America, Take Note of China’s Stimulus

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Photo Credit: The Economist

The Chinese stimulus package is already enjoying progress after new reports show that auto sales and investment growth in China are strong, even as exports weaken. New tax cuts and an increase in infrastructure spending are proving to be a boom for China’s economic growth.

How the numbers look

The Chinese government reported that urban fixed-asset investment, which accounts for some 40% of China’s growth, grew by 26.5% in January and February combined. Car sales numbers also proved strong with the Chinese auto industry as a whole posting 25% growth in auto sales year over year in the month of February.

China’s biggest investments

The biggest of the internal investments were in the agricultural and railway departments, where spending increased by 200 and 300 percent respectively. The money is being used to build new railways to connect rural towns with China’s manufacturing cities to spur growth and help grow the world’s biggest consumer goods exporter. Agricultural investments include improving soil conditions and promoting China’s agricultural industry against that of the rest of the world.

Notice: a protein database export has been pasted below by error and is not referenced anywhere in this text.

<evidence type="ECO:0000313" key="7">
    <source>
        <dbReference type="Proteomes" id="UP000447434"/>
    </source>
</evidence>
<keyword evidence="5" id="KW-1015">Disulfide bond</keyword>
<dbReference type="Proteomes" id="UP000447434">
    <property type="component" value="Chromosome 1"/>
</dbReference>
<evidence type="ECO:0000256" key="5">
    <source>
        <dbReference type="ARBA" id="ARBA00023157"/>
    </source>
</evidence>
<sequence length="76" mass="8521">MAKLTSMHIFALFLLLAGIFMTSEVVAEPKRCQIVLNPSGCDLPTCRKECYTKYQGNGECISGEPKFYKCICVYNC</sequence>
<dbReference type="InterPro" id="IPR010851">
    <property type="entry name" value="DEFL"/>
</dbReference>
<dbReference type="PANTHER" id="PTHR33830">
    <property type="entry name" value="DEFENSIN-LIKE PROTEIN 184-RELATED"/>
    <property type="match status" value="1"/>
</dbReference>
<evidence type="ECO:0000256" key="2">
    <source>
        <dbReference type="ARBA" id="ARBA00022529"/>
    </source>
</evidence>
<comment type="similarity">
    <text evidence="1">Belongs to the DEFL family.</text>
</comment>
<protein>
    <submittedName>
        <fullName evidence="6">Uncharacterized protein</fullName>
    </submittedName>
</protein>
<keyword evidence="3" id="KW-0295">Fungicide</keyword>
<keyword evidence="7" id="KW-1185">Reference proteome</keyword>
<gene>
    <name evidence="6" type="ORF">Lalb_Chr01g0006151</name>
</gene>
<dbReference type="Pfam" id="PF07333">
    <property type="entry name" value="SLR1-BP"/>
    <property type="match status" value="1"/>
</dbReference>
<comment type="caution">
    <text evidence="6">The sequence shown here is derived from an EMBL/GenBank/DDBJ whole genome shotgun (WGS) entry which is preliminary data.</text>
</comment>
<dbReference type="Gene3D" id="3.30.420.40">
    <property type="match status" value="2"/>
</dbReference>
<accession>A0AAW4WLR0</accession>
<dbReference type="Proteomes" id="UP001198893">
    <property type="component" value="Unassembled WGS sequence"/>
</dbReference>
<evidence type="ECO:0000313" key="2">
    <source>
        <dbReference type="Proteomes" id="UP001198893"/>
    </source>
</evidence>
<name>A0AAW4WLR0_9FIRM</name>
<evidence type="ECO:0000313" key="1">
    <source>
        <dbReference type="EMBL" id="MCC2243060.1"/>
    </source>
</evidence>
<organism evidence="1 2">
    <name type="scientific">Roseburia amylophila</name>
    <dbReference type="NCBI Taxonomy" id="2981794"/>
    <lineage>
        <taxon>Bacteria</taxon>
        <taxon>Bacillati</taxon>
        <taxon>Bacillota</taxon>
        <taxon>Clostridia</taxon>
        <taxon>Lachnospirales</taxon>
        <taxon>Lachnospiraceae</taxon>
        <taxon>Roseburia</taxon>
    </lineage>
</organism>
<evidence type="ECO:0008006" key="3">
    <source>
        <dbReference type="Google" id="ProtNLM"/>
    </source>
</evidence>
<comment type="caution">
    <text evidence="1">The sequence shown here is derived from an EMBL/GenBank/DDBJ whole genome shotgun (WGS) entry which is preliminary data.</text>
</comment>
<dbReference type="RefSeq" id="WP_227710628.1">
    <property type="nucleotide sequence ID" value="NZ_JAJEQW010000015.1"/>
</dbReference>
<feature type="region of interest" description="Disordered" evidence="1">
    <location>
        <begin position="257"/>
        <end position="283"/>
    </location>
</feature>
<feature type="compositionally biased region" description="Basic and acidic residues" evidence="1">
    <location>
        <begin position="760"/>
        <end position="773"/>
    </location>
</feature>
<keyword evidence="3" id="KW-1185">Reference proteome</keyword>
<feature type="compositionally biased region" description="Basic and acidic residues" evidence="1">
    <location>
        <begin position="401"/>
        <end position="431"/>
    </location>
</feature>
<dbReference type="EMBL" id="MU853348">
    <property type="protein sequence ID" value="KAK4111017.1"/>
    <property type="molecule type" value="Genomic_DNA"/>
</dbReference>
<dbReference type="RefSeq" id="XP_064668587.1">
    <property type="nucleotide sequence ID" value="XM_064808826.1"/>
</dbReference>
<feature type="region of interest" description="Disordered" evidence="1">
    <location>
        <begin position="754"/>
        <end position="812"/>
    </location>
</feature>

Energy on top

In light of being the number two energy consuming nation in the world, China is rolling out billions of dollars to be infused in developing cheaper and more accessible forms of energy that can be used to power its businesses. Taking a lesson from the 2008 oil boom, new electrical plants and better infrastructure to distribute energy across the country should prove to be a great investment in China’s economic progress.

Taking profits in this market

Though the stimulus is making waves in the Chinese economy, the stock market has barely moved since the unveiling of the program. Efforts to revive the economy have not yet been seen in the stock market; however, public spending should soon make its way to corporate balance sheets. Many industrial companies are sure to express good news when they report earnings. This money will also soon make its way into the personal economy through wages, expenses and business expansion, but investors may have to wait until the third quarter to see any true impact on the personal level.

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